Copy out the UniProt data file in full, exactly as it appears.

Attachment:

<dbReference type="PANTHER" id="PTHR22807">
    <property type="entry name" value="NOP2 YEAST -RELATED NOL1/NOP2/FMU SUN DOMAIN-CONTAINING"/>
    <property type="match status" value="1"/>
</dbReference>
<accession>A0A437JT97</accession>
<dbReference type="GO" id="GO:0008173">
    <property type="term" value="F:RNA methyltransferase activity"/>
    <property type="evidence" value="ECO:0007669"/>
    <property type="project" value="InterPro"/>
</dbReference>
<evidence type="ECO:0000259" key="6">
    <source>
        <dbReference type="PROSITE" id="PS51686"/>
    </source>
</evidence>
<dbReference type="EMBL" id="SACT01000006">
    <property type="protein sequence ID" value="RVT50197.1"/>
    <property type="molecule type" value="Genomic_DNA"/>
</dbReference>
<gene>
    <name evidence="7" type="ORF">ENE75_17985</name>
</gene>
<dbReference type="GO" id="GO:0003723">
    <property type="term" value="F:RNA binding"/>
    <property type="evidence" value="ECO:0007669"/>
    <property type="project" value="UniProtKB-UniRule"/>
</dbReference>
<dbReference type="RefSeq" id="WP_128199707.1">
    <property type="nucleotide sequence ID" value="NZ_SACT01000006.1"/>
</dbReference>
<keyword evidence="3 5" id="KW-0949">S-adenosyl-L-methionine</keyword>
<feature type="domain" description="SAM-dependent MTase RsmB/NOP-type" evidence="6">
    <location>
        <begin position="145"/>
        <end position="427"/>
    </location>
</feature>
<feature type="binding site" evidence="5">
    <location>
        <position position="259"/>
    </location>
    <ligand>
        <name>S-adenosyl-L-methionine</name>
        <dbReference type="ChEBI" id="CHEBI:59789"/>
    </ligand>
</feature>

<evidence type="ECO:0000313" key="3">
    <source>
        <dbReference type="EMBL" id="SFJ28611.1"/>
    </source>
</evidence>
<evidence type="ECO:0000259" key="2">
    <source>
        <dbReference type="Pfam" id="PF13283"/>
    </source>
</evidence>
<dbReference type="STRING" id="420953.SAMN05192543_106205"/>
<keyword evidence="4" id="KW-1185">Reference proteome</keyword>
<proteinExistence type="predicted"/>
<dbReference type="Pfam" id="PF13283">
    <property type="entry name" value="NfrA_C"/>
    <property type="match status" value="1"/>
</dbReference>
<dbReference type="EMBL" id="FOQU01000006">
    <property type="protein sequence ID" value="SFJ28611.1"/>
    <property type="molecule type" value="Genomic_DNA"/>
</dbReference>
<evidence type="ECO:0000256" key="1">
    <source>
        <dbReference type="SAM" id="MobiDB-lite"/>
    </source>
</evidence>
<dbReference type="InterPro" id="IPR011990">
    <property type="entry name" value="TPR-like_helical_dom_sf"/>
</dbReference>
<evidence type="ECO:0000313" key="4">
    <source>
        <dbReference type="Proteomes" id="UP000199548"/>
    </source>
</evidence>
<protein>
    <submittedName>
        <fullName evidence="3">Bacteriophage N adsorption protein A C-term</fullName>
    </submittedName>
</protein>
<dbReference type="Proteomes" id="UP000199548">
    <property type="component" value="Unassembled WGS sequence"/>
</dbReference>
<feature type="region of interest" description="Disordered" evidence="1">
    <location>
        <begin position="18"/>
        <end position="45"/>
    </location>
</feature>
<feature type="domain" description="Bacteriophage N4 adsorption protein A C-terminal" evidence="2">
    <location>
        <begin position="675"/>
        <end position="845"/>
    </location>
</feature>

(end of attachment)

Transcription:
<dbReference type="PANTHER" id="PTHR22807">
    <property type="entry name" value="NOP2 YEAST -RELATED NOL1/NOP2/FMU SUN DOMAIN-CONTAINING"/>
    <property type="match status" value="1"/>
</dbReference>
<accession>A0A437JT97</accession>
<dbReference type="GO" id="GO:0008173">
    <property type="term" value="F:RNA methyltransferase activity"/>
    <property type="evidence" value="ECO:0007669"/>
    <property type="project" value="InterPro"/>
</dbReference>
<evidence type="ECO:0000259" key="6">
    <source>
        <dbReference type="PROSITE" id="PS51686"/>
    </source>
</evidence>
<dbReference type="EMBL" id="SACT01000006">
    <property type="protein sequence ID" value="RVT50197.1"/>
    <property type="molecule type" value="Genomic_DNA"/>
</dbReference>
<gene>
    <name evidence="7" type="ORF">ENE75_17985</name>
</gene>
<dbReference type="GO" id="GO:0003723">
    <property type="term" value="F:RNA binding"/>
    <property type="evidence" value="ECO:0007669"/>
    <property type="project" value="UniProtKB-UniRule"/>
</dbReference>
<dbReference type="RefSeq" id="WP_128199707.1">
    <property type="nucleotide sequence ID" value="NZ_SACT01000006.1"/>
</dbReference>
<keyword evidence="3 5" id="KW-0949">S-adenosyl-L-methionine</keyword>
<feature type="domain" description="SAM-dependent MTase RsmB/NOP-type" evidence="6">
    <location>
        <begin position="145"/>
        <end position="427"/>
    </location>
</feature>
<feature type="binding site" evidence="5">
    <location>
        <position position="259"/>
    </location>
    <ligand>
        <name>S-adenosyl-L-methionine</name>
        <dbReference type="ChEBI" id="CHEBI:59789"/>
    </ligand>
</feature>

<evidence type="ECO:0000313" key="3">
    <source>
        <dbReference type="EMBL" id="SFJ28611.1"/>
    </source>
</evidence>
<evidence type="ECO:0000259" key="2">
    <source>
        <dbReference type="Pfam" id="PF13283"/>
    </source>
</evidence>
<dbReference type="STRING" id="420953.SAMN05192543_106205"/>
<keyword evidence="4" id="KW-1185">Reference proteome</keyword>
<proteinExistence type="predicted"/>
<dbReference type="Pfam" id="PF13283">
    <property type="entry name" value="NfrA_C"/>
    <property type="match status" value="1"/>
</dbReference>
<dbReference type="EMBL" id="FOQU01000006">
    <property type="protein sequence ID" value="SFJ28611.1"/>
    <property type="molecule type" value="Genomic_DNA"/>
</dbReference>
<evidence type="ECO:0000256" key="1">
    <source>
        <dbReference type="SAM" id="MobiDB-lite"/>
    </source>
</evidence>
<dbReference type="InterPro" id="IPR011990">
    <property type="entry name" value="TPR-like_helical_dom_sf"/>
</dbReference>
<evidence type="ECO:0000313" key="4">
    <source>
        <dbReference type="Proteomes" id="UP000199548"/>
    </source>
</evidence>
<protein>
    <submittedName>
        <fullName evidence="3">Bacteriophage N adsorption protein A C-term</fullName>
    </submittedName>
</protein>
<dbReference type="Proteomes" id="UP000199548">
    <property type="component" value="Unassembled WGS sequence"/>
</dbReference>
<feature type="region of interest" description="Disordered" evidence="1">
    <location>
        <begin position="18"/>
        <end position="45"/>
    </location>
</feature>
<feature type="domain" description="Bacteriophage N4 adsorption protein A C-terminal" evidence="2">
    <location>
        <begin position="675"/>
        <end position="845"/>
    </location>
</feature>